Finally, the EIA’s less than bullish outlook for clean transportation technologies is based largely on its assessment of future gasoline prices.  The EIA predicts that the real end-use price of motor gasoline in the United States will decline to $3.03 per gallon (2012 dollars) in 2017, then will rise to just $3.90 per gallon in 2040.  This conservative forecast may be underestimating the increasing difficulty and financial cost of drilling for unconventional oil sources, such as oil sands and extra heavy oil, as conventional oil reserves, which are generally easier and cheaper to produce, continue to diminish.  While the world is certainly not running out of oil, it is running out of oil that can be produced easily and cheaply.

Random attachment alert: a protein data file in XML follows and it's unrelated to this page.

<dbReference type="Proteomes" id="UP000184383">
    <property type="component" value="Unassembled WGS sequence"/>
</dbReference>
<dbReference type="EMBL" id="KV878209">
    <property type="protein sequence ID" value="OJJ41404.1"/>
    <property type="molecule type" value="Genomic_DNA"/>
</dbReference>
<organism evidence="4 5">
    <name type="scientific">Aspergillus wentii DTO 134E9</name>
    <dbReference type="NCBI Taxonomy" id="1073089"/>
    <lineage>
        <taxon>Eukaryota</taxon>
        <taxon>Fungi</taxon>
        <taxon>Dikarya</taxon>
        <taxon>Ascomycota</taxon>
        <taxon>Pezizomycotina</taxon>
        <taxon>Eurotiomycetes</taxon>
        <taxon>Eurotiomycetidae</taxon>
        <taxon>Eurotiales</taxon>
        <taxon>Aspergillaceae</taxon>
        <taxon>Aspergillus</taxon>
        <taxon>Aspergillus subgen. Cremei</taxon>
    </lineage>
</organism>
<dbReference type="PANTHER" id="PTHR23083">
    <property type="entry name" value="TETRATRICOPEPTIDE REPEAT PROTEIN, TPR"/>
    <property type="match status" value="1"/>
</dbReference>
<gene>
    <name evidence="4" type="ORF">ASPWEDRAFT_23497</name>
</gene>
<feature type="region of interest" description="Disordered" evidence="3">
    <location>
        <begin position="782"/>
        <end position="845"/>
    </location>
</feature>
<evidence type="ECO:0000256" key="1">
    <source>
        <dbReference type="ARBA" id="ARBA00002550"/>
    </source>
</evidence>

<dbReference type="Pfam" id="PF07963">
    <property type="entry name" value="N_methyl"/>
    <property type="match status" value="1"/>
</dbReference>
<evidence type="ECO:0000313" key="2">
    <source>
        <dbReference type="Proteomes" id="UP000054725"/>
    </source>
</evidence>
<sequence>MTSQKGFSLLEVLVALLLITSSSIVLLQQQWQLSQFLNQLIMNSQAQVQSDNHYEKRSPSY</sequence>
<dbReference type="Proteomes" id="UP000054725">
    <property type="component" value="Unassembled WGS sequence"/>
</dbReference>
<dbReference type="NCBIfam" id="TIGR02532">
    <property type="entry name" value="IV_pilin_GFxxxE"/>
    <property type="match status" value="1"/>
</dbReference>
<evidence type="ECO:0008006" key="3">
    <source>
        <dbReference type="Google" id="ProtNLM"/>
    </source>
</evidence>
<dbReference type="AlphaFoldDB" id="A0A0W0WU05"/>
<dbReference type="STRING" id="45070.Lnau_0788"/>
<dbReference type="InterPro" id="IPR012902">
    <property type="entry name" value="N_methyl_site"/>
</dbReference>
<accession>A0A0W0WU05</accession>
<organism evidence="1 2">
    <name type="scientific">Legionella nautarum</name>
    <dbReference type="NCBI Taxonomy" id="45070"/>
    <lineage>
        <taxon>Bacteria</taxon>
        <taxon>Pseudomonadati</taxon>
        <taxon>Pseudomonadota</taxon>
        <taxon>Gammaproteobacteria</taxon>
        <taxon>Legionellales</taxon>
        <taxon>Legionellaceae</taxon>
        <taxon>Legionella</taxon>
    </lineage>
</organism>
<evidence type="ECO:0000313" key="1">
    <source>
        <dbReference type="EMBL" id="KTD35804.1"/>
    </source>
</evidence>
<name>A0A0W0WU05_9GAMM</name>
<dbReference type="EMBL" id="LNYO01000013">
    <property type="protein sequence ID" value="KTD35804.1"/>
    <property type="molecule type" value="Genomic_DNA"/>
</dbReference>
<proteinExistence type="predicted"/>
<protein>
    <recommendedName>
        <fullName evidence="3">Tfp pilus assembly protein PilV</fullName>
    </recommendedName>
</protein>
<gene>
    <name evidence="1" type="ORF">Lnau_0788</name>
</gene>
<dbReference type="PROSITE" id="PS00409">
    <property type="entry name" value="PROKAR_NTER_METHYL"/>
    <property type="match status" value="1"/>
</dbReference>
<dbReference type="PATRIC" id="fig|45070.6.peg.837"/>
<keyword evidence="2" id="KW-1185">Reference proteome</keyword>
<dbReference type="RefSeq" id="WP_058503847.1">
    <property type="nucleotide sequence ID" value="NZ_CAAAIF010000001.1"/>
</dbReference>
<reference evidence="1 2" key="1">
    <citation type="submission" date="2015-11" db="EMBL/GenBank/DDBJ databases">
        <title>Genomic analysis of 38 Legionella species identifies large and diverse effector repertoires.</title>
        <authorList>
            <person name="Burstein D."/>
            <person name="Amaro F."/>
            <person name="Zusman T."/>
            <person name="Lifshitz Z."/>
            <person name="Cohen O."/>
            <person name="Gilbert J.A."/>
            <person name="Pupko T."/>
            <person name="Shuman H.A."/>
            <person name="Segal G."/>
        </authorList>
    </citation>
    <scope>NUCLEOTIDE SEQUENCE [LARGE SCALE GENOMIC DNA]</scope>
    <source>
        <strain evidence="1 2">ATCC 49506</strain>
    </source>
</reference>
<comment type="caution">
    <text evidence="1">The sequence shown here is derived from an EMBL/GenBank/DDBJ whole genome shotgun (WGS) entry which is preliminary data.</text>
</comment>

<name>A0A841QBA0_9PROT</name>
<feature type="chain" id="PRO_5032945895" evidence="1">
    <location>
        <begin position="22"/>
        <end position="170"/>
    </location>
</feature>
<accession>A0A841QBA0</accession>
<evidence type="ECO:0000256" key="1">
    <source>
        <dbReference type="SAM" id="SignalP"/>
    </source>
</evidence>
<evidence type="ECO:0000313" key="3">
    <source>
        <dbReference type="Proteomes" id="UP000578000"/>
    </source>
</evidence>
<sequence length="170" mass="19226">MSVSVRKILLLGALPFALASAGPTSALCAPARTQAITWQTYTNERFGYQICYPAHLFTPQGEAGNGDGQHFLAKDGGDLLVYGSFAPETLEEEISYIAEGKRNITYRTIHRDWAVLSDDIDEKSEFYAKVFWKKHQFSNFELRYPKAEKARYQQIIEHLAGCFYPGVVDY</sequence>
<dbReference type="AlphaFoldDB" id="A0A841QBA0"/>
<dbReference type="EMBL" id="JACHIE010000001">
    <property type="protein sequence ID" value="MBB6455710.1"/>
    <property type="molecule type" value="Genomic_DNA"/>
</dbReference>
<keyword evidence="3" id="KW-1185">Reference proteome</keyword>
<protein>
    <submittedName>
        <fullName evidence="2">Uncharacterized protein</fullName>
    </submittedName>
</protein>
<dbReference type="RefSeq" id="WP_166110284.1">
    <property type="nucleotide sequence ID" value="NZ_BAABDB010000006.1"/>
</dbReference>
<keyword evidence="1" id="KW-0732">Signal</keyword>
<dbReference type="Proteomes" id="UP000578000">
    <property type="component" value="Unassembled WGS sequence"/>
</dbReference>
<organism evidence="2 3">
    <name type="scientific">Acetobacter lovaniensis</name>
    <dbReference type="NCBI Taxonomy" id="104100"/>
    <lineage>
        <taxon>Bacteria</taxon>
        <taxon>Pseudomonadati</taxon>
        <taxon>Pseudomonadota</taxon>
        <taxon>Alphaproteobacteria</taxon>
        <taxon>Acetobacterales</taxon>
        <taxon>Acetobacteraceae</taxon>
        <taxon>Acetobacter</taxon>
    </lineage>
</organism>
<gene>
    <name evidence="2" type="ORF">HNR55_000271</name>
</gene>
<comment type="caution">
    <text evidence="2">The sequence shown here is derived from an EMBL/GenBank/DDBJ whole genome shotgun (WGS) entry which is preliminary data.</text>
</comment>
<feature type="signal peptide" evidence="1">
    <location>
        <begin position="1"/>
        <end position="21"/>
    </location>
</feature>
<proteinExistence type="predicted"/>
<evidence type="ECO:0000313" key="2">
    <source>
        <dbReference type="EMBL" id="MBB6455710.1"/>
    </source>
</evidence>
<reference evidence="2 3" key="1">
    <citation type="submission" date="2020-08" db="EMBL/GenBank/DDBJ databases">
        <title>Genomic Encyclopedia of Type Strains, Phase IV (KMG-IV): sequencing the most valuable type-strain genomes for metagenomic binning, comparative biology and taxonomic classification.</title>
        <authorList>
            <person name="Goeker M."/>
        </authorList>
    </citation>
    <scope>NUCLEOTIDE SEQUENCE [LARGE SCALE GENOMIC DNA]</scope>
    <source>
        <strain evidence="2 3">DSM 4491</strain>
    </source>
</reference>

EVs Integrate With the Smart Grid

— December 20, 2013

More than 1 million plug-in electric vehicles (PEVs) will be on American roads by 2017, according to Navigant Research’s Electric Vehicle Market Forecasts report, which in aggregate has the potential to increase or extend the peak load on the power grid.  However, thanks to new onboard technology for smartly managing vehicle charging, they will become a considerable asset to the power grid at little cost to utilities.

Automakers don’t want PEVs to be disruptive to the power grid, and they do want consumers to pay as little as possible for electricity; therefore, many companies are integrating technology to make their vehicles responsive to the grid.  For example, GM’s new 2014 Cadillac ELR includes hardware and software enabling the vehicle to receive and respond to grid pricing and performance data via the vehicles’ OnStar’s telematics system. The smart grid features on the ELR include: